Hong Kong’s suicide rate in 2020 dropped by 1 percentage point to 12.1 per 100,000, according to the University of Hong Kong’s Centre for Suicide Research and Prevention.
Unfortunately, while the overall suicide rate has dropped, that of young people has shown a sharp increase in recent years. According to Professor Paul Yip Siu-fai, director of the Centre, while those below the age of 15 have always had a much lower suicide rate than that of the general population, their suicide rate has recently increased sharply and there has been a continuous increase in the suicide rate among schoolchildren in the past three or four years.
What we saw in Hong Kong is not exclusive to the city. In the United States, according to Holly Hedegaard, an injury epidemiologist at the National Center for Health Statistics, although young people’s suicide rates are lower than for other age groups, “we’ve seen quite a bit of an increase in the suicide rates in recent years”. Hedegaard added, “For girls who are aged 10 to 14, their rates have increased about fourfold in the past 20 years. … Rates have also increased for boys and for young men but not to the same extent as for girls.”
I want to repeat my plea for the Education Bureau to ensure that all teachers receive a good dose of life education. ... They should not only set a good example for children under their care, but also be ready to serve as life coaches
A US News story in February headlined, “As social media time rises, so does teen girls’ suicide risk”, stems from a decadelong longitudinal study. It found that girls are more vulnerable to the influence of social media because “young girls tend to focus on the same thing: relationships. Boys, not so much.” This was according to Sarah Coyne, associate director of the school of family life at Brigham Young University in Provo, Utah, and author of the study. Her recommendation was to “delay the start of using social media until at least age 13. And then start with low levels that only moderately increase over time.”
Whereas Coyne suggested delaying the use of social media till “at least age 13”, an assistant professor at the University of Pittsburgh School of Medicine, Jamie Zelazny, warned that two hours a day is a key threshold beyond which youngsters were much more likely to report poor mental health outcomes like distress and suicidal tendencies. In the US, suicide is already the second-leading cause of death among individuals aged 10 to 24 years.
South Korea has had the highest suicide rate among member countries of the Organisation for Economic Co-operation and Development for some time. Again, the suicide rates of young people there have risen sharply. A story in the New Straits Times in October 2020 said that the number of South Koreans who attempted suicide or intentionally injured themselves jumped from 4,947 in 2015 to 9,828 in 2019, with most of the 2019 cases involving those 9 to 24 years old. A report in DW.com in September 2020 said: “Cases of suicide among women in their late teens and 20s are of particular concern, with 1,924 deaths in this age group in the first half of (2020) —an increase of more than 7 percent.”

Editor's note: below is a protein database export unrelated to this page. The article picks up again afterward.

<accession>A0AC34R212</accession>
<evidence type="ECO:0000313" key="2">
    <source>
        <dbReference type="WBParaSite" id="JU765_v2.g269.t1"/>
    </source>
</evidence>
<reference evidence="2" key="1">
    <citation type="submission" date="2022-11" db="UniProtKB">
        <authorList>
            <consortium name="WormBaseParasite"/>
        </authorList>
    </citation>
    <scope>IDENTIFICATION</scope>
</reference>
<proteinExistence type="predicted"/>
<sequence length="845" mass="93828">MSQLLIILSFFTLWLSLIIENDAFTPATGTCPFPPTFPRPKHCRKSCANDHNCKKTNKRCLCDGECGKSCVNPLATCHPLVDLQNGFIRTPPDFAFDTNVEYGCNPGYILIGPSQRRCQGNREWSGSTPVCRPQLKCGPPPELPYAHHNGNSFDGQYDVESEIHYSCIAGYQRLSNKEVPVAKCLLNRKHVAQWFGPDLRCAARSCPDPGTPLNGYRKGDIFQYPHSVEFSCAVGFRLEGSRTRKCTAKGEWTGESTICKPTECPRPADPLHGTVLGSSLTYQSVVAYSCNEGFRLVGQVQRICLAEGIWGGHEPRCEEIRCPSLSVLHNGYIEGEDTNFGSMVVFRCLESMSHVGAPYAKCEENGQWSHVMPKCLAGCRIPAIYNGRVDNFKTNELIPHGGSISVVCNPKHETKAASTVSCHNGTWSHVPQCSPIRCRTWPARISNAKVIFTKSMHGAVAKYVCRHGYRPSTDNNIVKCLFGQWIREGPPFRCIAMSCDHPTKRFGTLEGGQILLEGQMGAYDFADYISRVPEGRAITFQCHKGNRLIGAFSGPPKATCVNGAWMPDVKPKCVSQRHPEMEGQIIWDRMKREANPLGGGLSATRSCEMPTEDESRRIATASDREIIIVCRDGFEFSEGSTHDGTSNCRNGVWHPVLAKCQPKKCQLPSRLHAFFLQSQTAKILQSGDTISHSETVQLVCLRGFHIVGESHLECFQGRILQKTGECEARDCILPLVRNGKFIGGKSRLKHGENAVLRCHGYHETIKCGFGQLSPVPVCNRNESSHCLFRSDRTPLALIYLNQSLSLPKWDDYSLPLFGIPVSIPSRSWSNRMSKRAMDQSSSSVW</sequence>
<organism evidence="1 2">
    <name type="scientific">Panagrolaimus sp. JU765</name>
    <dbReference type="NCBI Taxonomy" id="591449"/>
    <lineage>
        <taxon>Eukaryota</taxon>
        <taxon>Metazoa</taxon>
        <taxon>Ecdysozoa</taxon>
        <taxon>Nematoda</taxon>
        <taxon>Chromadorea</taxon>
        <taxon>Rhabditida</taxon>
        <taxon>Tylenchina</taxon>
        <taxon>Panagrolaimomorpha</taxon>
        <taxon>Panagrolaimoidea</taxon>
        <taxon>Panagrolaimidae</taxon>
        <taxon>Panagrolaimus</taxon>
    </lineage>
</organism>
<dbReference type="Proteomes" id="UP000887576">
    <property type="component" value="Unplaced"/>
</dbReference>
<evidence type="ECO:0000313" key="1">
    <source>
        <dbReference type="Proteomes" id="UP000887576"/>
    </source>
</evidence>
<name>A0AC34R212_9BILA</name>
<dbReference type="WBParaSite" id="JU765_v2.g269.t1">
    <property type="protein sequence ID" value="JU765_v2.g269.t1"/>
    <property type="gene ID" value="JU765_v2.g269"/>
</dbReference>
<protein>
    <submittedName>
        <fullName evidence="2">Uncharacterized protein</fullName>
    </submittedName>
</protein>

This pattern of declining mental health among young people is now familiar, and has coincided with a rise in the popularity of social media. On the Chinese mainland, the government has now limited the time kids under 14 spend on Douyin, the Chinese version of TikTok, to 40 minutes per day, and to access the app only between 6 am and 10 pm. To the delight of parents, the Chinese government has also limited video-game time for kids. Many parents had found themselves caught in the dilemma of either direct clashes with their teenage children or watching them fall victim to video-game addiction.
Hong Kong’s suicide rate, at 12.1 per 100,000 last year, is relatively good compared to international figures. It is also the lowest since 1997, when it stood at the same level. It is sobering to see how the suicide rate had climbed from 12.1 in 1997 to 18.8 in 2003. It is no coincidence that this was also the same period for housing prices to have fallen by 66.7 percent from peak to trough. That is why we need to avoid actions that will lead to a housing market crash because that will be disastrous for many. That is why I had recommended, three weeks ago, that the government should focus only on providing basic housing to those who otherwise would have to live in inhumane, substandard homes, and let people take care of further improving their housing conditions on their own. Substandard homes are not only harmful to mental health, but they are also unsafe. Policies that reduce home prices drastically would create stress and may also drive people to depression and even suicide.
Apart from this and besides regulating social media, however, I want to repeat my plea for the Education Bureau to ensure that all teachers receive a good dose of life education. Over the past few years, it has become clear that too many teachers do not know how to conduct their own lives. They should not only set a good example for children under their care, but also be ready to serve as life coaches. Leaving all behavioral and mental problems to the social worker is a signal of indifference, which is in itself harmful.
The author is director of Pan Sutong Shanghai-HK Economic Policy Research Institute, Lingnan University.
The views do not necessarily reflect those of China Daily.
HONG KONG NEWS